Montag, 1. Dezember 2014


American director Bennett Miller's "Foxcatcher" dramatizes the peculiar real-life events surrounding reclusive industrialist John du Pont and Olympic gold-medalists in wrestling, the Schultz brothers, to thoroughly riveting effect. What actually went through these people's minds as, against all likelihood, their paths crossed and spiraled toward tragedy, shall forever remain unknowable to us, no matter how suggestively the screenplay throws elements of homoeroticism and mommy issues into the mix. If the writing errs on the obvious and slightly manipulative side, however, the mastery of Miller's direction can't be denied. Committing once again to a coldly understated, nonjudgmentally observant narrative style that made "Capote" such a success, this movie is all about building tension through atmospherically blank shots and unsparing scrutiny of characters growing increasingly unhinged. Often very quiet in more sense than one, it creates a pressurized vacuum in which to ponder the twisted personalities at work. A scene where du Pont gathers his private wrestling team and, in all earnestness, begins to give laughably rudimentary instructions not even his frail old mother can bear to watch, is so demonstrably strange it invites you to re-question everything you thought you knew about each one of its participants.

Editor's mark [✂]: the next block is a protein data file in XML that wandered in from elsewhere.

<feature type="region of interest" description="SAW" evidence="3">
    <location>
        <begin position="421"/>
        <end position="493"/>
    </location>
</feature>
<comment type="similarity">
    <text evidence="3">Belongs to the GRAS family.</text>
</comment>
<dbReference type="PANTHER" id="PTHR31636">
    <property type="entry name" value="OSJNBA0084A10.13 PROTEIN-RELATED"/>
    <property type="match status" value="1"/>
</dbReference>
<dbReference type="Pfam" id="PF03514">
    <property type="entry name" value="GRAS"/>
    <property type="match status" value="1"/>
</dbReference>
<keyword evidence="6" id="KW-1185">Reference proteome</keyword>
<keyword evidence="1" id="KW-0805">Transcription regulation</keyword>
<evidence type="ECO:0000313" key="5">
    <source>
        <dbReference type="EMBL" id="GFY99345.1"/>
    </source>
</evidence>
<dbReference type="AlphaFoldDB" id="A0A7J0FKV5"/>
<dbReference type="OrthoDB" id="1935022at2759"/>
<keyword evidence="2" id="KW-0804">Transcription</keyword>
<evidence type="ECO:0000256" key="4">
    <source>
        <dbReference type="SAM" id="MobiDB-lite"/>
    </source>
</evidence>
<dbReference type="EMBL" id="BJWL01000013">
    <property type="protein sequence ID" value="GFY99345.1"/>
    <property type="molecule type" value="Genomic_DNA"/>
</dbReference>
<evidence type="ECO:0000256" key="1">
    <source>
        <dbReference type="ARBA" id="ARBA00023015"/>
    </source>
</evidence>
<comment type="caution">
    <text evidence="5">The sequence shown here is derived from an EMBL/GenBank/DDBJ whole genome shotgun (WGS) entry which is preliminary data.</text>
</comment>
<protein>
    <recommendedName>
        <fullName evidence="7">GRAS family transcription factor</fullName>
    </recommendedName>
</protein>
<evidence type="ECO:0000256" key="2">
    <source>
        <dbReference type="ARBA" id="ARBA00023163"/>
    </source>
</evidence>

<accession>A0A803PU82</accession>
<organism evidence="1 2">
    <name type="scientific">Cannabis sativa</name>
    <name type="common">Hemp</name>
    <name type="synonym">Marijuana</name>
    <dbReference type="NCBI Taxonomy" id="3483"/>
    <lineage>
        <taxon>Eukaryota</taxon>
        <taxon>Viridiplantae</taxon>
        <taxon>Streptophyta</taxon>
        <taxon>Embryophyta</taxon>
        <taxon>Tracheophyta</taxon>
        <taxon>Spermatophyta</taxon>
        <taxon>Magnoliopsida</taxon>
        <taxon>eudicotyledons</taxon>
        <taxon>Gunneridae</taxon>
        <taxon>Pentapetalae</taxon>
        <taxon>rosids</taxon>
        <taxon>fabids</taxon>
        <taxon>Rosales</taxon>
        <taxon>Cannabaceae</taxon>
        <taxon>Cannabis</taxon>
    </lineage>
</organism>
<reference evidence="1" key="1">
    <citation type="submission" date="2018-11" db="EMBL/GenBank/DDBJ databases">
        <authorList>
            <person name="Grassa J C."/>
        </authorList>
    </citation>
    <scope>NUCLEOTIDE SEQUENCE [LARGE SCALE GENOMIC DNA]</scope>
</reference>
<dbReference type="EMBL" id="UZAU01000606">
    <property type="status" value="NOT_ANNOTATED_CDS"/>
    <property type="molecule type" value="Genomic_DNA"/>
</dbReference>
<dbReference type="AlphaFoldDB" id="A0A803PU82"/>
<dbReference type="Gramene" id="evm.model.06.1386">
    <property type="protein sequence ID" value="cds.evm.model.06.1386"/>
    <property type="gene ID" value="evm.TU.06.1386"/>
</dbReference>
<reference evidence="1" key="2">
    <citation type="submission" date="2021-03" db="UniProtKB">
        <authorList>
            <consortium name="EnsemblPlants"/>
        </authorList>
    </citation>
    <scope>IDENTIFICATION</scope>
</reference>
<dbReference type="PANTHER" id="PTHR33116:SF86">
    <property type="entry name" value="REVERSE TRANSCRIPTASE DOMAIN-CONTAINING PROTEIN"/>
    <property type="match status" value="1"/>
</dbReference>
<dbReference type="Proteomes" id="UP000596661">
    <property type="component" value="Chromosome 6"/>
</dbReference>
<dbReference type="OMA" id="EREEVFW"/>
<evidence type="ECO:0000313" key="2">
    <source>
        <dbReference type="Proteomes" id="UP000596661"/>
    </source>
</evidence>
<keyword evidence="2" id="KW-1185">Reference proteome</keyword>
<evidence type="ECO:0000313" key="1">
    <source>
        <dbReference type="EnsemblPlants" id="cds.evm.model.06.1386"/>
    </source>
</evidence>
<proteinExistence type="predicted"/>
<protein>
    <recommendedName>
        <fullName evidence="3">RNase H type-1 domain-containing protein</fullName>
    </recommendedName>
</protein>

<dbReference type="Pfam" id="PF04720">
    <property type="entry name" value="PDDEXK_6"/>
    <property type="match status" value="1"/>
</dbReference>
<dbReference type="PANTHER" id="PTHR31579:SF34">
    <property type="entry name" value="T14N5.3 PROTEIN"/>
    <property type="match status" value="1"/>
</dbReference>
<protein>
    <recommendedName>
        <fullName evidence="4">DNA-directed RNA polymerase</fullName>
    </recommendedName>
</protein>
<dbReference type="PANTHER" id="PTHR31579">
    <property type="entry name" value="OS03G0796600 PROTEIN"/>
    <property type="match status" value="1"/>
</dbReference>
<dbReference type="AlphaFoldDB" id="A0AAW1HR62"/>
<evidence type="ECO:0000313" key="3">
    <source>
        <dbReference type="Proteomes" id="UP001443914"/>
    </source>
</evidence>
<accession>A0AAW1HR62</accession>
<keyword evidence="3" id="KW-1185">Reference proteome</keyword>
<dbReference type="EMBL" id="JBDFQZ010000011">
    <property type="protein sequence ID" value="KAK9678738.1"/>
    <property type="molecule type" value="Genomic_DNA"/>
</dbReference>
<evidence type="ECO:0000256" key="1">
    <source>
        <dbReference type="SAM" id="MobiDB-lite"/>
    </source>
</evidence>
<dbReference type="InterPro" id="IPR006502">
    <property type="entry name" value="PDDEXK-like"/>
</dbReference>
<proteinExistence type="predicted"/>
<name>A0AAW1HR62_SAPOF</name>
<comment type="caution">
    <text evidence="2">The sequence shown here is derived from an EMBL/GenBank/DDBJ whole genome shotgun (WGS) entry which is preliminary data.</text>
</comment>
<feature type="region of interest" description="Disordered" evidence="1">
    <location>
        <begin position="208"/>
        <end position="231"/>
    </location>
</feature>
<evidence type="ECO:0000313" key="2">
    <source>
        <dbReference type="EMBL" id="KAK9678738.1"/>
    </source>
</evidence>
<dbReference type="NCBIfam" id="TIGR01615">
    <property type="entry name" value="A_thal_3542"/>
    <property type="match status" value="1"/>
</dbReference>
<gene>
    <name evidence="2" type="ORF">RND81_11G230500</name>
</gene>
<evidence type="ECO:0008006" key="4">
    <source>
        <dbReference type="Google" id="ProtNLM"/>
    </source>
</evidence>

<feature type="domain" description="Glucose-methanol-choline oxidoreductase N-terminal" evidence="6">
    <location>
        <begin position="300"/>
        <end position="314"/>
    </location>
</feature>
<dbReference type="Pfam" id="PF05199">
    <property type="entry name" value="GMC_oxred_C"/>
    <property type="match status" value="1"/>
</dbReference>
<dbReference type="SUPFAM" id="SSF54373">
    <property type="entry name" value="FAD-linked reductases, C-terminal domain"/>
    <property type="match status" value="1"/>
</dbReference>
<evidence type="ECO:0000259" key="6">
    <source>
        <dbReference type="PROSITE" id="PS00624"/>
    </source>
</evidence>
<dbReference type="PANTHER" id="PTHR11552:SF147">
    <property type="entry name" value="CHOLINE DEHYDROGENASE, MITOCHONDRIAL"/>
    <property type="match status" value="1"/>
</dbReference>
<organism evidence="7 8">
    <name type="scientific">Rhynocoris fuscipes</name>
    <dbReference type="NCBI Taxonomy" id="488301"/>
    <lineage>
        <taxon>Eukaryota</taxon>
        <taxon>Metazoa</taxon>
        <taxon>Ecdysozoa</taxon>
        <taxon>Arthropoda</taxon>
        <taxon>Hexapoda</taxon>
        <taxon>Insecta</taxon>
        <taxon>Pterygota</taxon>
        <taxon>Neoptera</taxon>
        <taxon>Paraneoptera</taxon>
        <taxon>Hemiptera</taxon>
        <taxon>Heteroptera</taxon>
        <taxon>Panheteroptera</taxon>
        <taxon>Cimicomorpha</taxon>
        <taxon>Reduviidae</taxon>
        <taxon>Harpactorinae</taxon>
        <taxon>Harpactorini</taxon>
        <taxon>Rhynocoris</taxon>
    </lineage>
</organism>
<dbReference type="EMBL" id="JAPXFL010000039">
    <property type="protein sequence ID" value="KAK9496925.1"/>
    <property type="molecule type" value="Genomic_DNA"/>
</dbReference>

The principal cast is very strong, especially Steve Carell and Channing Tatum. Playing the rich, bored tycoon, Carell inherits the demeanor, speech pattern and aura of another man. The extent of his character's sociopathic tendencies reveals itself in chilling details such as the utter calm before, during and after brutally slapping somebody in the face. It's also to his credit that a scene involving in-flight drug consumption comes off so funny and creepy in brilliantly equal measure. Tatum doesn't go through as drastic a physical transformation but looks changed nonetheless. As the impressionable and deeply insecure young wrestler, he shows you with pain etched in his face and ruthlessness injected in his self-destructive behavior just how broken this supposed champion is. Making little more than a cameo appearance, Vanessa Redgrave does that thing that only Vanessa Redgrave can do and turns every carelessly disappointed look or a line as banal as "It's a low sport" magnificent.

The film's superior on a technical level. Though mostly lean in composition, the picture has a beautifully aged, weighted feel to it. The editing is smart and highly precise, letting the sense of foreboding unfold via jarring mid-action or mid-sentence cuts. Pulling all these strings at once, Miller has crafted a taut, unsettling drama that's not entirely persuasive or conclusive in its deconstruction of troubled souls but magnetically gripping all the same.

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